The result of these contradictory pressures has been for many an enhanced sense of personal uncertainty and self-doubt, along with an increased sense of powerlessness (Gordon, 2000). The paradoxical character of this increased identity confusion in the face of enhanced opportunity is captured in the title of a book by Silverstein and Perlick (1995), The Cost of Competence. These authors have suggested that the thin ideal so touted in traditional sociocultural accounts of eating disorders can be understood as a body ideal that de-emphasizes traditional “feminine curvaceousness,” in a society still riddled with sexist stereotypes that associate curvaceousness with low female intelligence.

            According to the National Eating Disorder Association (NEDA), as many as 10 million females and 1 million males in the United States struggle with these disorders.  Two recognized disorders are Anorexia Nervosa (AN) and Bulimia Nervosa (BN).  There is still much research that needs to be done involving these disorders.  At this time, we do know that these disorders are very dangerous and many of our youth are facing them today.  There are several physical problems that can develop with these disorders, including death.  AN occurs in 1 out of every 100 teenage girl and occasionally in boys.  People with AN believe they are fat even when they are underweight.  They can be very obsessive with food.

According to an article appearing in Scholastic Choices, Dr. Steinfeld has researched that the body can become so starved that all of the muscle, including the muscle of the heart, can stop functioning.  Depression also can relate to this disorder and lead to suicide.  People with BN are obsessed with their weight and usually think about food often.  They may not suffer from being underweight or overweight.  However, after they may starve themselves, they binge eat.  They often feel guilty and they reduce the calories they’ve consumed by vomiting, taking laxatives, over-exercising, or again starving themselves.

            Many of these disorders are created when people are in their teens.  It is estimated that 1 out of 250 women have dealt with some kind of eating disorder during the ages of 8-18.  These disorders are thought to be caused by young women trying to fulfill and imposed body image which emphasizes thinness.  According to an article in the Health at Every Size, “Social messages about ideal body types are dictated by the political, social and economic climate of a given time cross-culturally, and within the same culture over-time.  The manifestation of these forces is often played out in a personal struggle with the body.  A brief look at the fashionable body and its celebrated form over the past century illustrates the changing ideal within the broader context”.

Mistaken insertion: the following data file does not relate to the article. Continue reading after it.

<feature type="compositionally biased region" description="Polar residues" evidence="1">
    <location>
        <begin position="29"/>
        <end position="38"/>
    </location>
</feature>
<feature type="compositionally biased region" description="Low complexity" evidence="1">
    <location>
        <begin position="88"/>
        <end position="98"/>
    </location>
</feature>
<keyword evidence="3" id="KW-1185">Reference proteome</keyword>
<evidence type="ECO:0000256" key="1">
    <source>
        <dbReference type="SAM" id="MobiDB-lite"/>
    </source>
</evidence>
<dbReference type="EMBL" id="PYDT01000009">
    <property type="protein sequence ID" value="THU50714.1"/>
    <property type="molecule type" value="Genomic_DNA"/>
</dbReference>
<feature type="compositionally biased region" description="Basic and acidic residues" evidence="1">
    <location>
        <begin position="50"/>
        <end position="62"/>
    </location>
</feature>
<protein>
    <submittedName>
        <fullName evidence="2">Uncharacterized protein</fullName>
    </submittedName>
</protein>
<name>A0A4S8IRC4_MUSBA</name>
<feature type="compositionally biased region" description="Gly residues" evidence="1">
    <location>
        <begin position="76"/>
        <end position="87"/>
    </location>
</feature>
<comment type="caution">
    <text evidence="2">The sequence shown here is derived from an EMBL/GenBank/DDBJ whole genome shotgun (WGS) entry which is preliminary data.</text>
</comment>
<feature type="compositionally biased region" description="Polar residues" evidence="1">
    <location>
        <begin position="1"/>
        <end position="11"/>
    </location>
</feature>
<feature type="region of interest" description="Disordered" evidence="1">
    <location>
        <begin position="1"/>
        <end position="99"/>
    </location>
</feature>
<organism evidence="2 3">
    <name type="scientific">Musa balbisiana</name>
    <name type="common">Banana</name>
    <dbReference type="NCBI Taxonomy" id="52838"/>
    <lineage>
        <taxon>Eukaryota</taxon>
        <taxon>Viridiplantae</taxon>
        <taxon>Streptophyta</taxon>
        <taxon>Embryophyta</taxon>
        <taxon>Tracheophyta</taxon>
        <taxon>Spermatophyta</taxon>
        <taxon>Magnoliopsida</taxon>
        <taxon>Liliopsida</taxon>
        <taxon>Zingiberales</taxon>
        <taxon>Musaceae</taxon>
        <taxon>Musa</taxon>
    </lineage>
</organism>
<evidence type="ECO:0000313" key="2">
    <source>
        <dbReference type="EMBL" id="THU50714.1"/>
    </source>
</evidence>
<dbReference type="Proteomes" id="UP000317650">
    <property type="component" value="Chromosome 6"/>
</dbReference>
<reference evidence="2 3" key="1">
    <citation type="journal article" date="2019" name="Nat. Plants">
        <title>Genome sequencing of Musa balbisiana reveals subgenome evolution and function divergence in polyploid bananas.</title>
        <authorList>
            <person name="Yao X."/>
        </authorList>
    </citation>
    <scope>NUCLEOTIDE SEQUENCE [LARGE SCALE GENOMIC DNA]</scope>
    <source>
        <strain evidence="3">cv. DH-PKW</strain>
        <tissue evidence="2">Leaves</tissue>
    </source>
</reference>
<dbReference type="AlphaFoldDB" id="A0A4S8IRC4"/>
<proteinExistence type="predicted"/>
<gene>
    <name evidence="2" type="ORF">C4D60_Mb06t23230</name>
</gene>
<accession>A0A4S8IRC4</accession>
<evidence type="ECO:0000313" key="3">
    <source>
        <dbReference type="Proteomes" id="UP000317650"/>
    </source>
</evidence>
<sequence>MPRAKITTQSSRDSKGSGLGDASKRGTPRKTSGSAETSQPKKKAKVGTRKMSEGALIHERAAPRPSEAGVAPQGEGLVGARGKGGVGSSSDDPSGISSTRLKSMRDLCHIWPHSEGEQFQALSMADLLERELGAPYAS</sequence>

According to Alayne Yates, a psychiatrist at the University of Arizona, “the media are often blamed for the increasing incidence of eating disorders, on the grounds that media images of idealized (slim) physiques motivate or even force people to attempt to achieve slimness themselves (Yates, 1991).  The media are accused of distorting reality, in that the models and celebrities portrayed in the media are either naturally thin and thus unrepresentative of normality, or unnaturally thin.  As with the culture of abundance, idealized media images are a best a background cause of disorders.  Young women see thin models and actresses in magazines, advertisements, and television shows.

The media have portrayed the successful and beautiful protagonists as thin.  They have promoted the image of thinness through popular programming.  Thinness has thus become associated with self control and success.  The average American woman’s body weight has increased over the past thirty years, yet the models that represent American women have become increasing thinner.  The media’s portrayal of happy, successful women being extremely thin makes a huge impact on women’s perception of beauty.  When girls begin to compare themselves to the famous and thin women they see on television, or in magazines, they equate thinness with beauty, and many strive to become beautiful.